Gadifer de la Salle

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Gadifer de La Salle (Sainte-Radegonde[disambiguation needed], 1340 –1415) was a French knight and crusader of Poitevine origin who, with Jean de Béthencourt, conquered and explored the Canary Islands for the Kingdom of Castile.

Gadifer had won renown in the French campaigns against England during the Hundred Years' War (1337–1453). While on a campaign against Tunisian pirates in 1390, he met Jean de Béthencourt, who later pledged his domain to finance their expedition to the Canary Islands. Gadifer de La Salle had joined Béthencourt at La Rochelle.[1]

Accompanying the expedition were Brother Pierre Bontier, a Franciscan monk of Saint-Jouin-de-Marnes who later officiated at Lanzarote, and Jean le Verrier, a priest who was later installed at Fuerteventura as vicar in the chapel of Our Lady of Bethencourt. Bontier and Le Verrier served as historians of the expedition.[1]

In 1402 they conquered Lanzarote, the northernmost inhabited island, from the local guanche chieftains. Gadifer then explored the archipelago, and Béthencourt left for Cádiz, where he was given reinforcements and financial support at the Castilian court. At this time a power struggle had broken out on the island between Gadifer and Berthin, another officer. Berthin wished to abandon the conquest and return with a cargo of slaves. While Gadifer was exploring another island, Berthin departed with almost all of the ships leaving Gadifer for dead. Gadifer and his men spent about a week on the island surviving from dew gathered on their blankets. Eventually a soldier still loyal to Gadifer brought one of the remaining ships to rescue them. In 1403, after a resupply ship sent by Béthencourt arrived, Gadifer was able to complete the conquest of the islands and root out the disloyal Castilians. In early 1404 the native population converted to Christianity, later that same year Béthencourt himself returned. De la Salle and Béthencourt founded the city of Betancuria in 1404.[2]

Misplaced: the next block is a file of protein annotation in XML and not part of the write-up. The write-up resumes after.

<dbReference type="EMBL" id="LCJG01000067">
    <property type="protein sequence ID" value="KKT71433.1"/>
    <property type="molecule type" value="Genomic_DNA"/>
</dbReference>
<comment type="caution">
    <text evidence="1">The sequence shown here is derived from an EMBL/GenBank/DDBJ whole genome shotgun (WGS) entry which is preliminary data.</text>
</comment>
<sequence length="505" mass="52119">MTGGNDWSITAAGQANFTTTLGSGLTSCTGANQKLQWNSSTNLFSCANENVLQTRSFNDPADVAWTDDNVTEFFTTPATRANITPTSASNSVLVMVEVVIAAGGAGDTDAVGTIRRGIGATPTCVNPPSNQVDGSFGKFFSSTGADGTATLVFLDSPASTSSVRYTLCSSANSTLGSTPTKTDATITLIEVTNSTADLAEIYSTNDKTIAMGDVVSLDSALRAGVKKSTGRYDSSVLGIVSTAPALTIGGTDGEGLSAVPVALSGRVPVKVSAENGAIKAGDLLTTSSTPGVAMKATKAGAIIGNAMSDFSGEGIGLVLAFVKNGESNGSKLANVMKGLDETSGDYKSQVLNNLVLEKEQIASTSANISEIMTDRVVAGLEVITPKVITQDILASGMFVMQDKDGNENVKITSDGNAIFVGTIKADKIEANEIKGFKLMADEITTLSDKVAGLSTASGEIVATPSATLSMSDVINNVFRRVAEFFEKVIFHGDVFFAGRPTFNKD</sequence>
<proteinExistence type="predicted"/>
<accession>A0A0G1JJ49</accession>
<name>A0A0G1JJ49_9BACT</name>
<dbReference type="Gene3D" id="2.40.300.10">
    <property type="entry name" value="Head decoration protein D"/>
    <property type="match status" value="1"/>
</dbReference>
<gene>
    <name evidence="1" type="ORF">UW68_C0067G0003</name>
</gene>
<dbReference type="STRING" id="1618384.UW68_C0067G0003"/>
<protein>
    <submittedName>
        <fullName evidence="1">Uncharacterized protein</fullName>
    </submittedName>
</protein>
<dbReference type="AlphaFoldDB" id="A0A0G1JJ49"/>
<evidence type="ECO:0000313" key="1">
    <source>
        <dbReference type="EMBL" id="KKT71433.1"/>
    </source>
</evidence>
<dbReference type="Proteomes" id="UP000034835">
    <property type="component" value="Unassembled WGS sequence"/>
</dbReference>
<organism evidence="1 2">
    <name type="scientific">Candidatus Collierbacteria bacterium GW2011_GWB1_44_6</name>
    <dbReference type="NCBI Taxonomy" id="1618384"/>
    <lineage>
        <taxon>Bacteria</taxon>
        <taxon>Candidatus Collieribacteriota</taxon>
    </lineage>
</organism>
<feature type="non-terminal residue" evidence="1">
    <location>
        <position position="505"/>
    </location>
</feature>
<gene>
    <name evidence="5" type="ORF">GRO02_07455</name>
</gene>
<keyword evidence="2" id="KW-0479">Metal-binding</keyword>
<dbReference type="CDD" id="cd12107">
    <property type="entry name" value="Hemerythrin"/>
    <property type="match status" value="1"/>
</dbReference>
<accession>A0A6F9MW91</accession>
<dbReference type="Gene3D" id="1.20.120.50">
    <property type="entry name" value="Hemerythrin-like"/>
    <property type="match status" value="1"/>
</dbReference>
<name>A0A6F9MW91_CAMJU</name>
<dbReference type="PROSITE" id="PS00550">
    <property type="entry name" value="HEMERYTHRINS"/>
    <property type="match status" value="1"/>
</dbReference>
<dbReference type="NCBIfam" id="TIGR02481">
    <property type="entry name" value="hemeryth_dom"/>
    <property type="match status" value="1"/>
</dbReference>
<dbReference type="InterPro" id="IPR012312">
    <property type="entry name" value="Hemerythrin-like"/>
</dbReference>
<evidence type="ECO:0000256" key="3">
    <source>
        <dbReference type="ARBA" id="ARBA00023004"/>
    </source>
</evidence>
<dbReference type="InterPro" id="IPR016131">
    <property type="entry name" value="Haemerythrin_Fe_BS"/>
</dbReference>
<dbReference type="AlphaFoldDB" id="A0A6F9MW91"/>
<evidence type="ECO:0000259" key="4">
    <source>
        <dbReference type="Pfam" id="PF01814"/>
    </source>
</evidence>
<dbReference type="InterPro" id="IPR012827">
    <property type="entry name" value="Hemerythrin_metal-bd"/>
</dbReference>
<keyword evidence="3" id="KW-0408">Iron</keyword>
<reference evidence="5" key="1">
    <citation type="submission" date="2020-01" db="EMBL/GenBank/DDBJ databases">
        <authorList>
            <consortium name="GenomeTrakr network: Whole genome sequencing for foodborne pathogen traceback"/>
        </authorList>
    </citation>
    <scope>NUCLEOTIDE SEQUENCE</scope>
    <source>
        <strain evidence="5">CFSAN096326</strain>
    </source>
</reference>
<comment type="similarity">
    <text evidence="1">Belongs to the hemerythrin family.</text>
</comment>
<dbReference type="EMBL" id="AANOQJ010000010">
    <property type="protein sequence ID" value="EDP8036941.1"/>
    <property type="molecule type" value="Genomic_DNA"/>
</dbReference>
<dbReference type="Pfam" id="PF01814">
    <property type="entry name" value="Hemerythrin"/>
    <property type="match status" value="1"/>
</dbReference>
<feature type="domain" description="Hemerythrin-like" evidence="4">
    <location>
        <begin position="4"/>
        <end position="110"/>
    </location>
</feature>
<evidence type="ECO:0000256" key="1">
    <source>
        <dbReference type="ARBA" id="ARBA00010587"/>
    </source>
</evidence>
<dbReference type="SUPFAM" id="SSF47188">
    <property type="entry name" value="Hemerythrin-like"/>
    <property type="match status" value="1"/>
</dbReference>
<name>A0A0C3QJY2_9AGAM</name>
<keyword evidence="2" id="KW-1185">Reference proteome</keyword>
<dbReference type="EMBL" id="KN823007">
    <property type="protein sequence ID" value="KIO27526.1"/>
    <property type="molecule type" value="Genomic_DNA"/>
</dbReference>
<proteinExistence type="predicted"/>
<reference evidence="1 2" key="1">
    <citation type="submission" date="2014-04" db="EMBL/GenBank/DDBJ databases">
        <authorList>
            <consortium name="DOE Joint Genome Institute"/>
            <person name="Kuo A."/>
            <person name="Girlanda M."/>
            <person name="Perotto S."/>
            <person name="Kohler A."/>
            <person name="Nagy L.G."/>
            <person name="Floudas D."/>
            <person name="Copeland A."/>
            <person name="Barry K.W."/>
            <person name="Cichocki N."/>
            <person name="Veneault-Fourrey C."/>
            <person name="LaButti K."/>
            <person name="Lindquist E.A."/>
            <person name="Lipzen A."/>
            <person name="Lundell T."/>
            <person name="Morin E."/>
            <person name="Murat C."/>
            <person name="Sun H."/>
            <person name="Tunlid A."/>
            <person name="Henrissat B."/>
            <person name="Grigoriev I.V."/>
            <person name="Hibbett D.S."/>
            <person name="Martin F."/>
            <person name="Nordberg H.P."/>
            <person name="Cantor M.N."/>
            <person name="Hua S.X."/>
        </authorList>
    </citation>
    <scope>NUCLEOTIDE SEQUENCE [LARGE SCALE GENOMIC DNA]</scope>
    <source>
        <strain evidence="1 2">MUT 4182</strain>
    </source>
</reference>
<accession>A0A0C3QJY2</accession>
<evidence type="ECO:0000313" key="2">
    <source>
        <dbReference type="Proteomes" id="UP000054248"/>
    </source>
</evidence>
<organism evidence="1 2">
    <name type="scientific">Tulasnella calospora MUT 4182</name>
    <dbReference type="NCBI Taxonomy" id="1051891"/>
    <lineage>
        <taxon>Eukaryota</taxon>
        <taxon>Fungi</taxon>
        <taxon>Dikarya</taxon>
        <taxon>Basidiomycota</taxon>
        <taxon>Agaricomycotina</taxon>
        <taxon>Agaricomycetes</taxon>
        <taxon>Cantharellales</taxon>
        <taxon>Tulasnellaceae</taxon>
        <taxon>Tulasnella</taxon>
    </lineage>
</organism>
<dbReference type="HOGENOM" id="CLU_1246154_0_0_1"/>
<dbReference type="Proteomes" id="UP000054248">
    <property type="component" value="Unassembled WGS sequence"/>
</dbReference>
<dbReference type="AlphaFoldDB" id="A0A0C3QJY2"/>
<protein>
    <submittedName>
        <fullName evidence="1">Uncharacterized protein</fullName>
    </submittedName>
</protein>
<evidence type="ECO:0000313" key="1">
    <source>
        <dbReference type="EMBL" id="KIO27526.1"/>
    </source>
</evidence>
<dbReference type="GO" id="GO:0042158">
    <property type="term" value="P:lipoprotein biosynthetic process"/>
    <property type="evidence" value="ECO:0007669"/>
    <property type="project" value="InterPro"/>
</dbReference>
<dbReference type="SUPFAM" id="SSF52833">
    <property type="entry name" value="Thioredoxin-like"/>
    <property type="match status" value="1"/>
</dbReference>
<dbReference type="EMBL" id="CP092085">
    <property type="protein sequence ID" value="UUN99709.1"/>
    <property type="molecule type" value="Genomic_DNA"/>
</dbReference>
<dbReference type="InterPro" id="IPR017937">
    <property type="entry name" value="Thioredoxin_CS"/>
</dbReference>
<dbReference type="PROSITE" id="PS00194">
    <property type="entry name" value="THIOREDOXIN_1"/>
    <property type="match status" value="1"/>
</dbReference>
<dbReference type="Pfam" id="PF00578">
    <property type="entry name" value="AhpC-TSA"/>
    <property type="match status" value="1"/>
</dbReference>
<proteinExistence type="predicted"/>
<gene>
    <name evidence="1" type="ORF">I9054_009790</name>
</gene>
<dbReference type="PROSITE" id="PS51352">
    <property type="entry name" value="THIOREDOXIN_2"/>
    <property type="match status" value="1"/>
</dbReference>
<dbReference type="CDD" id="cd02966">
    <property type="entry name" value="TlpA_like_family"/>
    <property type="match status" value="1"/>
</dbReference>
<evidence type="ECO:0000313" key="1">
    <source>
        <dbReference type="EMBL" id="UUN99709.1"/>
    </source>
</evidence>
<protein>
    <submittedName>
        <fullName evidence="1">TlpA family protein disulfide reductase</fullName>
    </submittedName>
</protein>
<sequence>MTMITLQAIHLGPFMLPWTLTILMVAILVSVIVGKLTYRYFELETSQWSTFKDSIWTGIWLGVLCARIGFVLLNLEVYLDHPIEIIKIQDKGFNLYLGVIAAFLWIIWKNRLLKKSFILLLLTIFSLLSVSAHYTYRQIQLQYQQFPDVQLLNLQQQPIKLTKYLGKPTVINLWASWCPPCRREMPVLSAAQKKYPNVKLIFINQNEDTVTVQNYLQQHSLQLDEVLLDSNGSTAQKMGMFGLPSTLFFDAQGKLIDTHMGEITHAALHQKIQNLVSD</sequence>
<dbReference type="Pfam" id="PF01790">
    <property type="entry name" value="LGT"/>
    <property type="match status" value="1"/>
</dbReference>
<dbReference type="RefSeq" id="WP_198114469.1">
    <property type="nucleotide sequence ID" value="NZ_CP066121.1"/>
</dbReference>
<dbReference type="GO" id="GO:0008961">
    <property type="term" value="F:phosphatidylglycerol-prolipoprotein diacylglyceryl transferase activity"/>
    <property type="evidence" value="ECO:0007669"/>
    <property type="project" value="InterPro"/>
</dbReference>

Béthencourt had become king of the Canaries (a title granted by Henry III of Castile in exchange for Béthencourt's respect). Gadifer, who felt insulted, left the Canaries and appealed for redress at the court of Castile. When this appeal proved to be unsuccessful, he returned to France.

References[edit]

  1. ^ a b Descendants of Jean de Bethencourt
  2. ^ ‘Gadifer de la Salle: A late medieval knight-errant’, in C. Harper and R. Harvey, eds. The ideals and practices of Medieval Knighthood, 74-85.